A long time ago, Microsoft turned up at several ISPs doors with a distribution of their latest browser, Internet Explorer 6. Around a week later, CDs of a completely customised version of Demon’s trial experience landed on over 180,000 customers desks. The speed at which every team executed was phenomenal (even leading to complaints from BT that we must have been given an unfair advantage; we hadn’t). A key part of this execution being the web team then led by Sylvia Spruck Wrigley.
Since the time we both worked there, she’s learnt to fly, runs her “Fear of Landing” blog and has written another book (Why Planes Crash: 2001) that catalogued several air accidents.
It looks like she’s just repeated the same scale of feat as the one she pulled off at Demon, writing a book about Malaysia Airlines Flight 370, the whole book written in 4 weeks. I know she was interviewed by Russian Television about MH370 long before she’d written the book, given some of her excellent work pulling together some of the threads of the investigation. As she recounted on her Facebook feed:
So, yes, I wrote a book in a month. To be fair, I became obsessed with it the month before, so a lot of the research was already done. I wrote like CRAZY. I also kept spreadsheets to track *everything* so that I would be able to share stats. Here you go:
Idea conceived: 1st of April
First word written: 2nd of April
First draft done: 19th of April
Book launched: 27th of April
Spreadsheets created for random tracking: 12
Days where I wondered if I was crazy: 26
Total words: 46,173
Words per day high score: 6,095
Max words per hour: 820
Most played song on iTunes: Red Lights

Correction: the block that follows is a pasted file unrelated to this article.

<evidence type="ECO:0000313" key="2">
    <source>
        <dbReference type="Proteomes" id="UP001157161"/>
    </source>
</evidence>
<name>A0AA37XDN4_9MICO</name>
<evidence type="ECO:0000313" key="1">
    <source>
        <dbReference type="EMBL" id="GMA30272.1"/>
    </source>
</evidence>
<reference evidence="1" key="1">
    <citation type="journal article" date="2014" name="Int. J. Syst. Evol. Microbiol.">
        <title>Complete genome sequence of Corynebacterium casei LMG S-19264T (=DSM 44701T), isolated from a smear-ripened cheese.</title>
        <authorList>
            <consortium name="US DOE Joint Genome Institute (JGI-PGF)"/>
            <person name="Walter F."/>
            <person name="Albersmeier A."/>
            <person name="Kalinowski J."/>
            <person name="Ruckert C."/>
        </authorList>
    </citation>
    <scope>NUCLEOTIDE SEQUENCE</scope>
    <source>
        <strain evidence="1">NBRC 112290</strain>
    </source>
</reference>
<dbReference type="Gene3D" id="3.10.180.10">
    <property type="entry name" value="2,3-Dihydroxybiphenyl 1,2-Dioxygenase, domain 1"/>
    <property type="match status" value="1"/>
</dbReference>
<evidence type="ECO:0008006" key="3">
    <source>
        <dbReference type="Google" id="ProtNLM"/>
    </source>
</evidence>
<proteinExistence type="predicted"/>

Best arbitrary reward for hitting wordcount goals: Wonka Nerds imported from US
Packets of Nerds eaten: 6
Gym visits: 4
Pounds gained: 6
Vows to go to gym every single day if I can just get this goddamn book done: 37
Days that my loving boyfriend left town because I was unbearable to live with: 10
Naps taken: 30
Baths needed: 27
Baths taken: 4
Victory dances around the living room when I achieved a round number on my wordcount: 7
Conversations dominated by MH370: all of them
I’ve forwarded this news (of the book that is!) to various people in the USA who have been left practically crawling up the wall with the many hours of otherwise content-free coverage of MH370 on CNN. I hope this will provide them with some much needed escape from that monotony!
So, to leave you with the summary:
In this age of constant surveillance, it shouldn’t be possible to lose a Boeing 777 carrying 239 passengers. It’s inconceivable that the aircraft flew for seven hours without anyone noticing that it was up there, completely off track. Yet, that’s exactly what happened. Sylvia Wrigley, pilot and aviation expert, explores the possibilities in the pages of The Mystery of Malaysia Airlines Flight 370. Wrigley is a pilot and aviation writer who has been obsessing about aviation safety for ten years.
Understand every aspect of the mystery
- Flying with Malaysia Airlines
- MH370 Disappears
- Popular Theories
- A Deep Sea Search
- The Aftermath
You can buy your copy of the book (as I have) from several places via Sylvia’s own link here.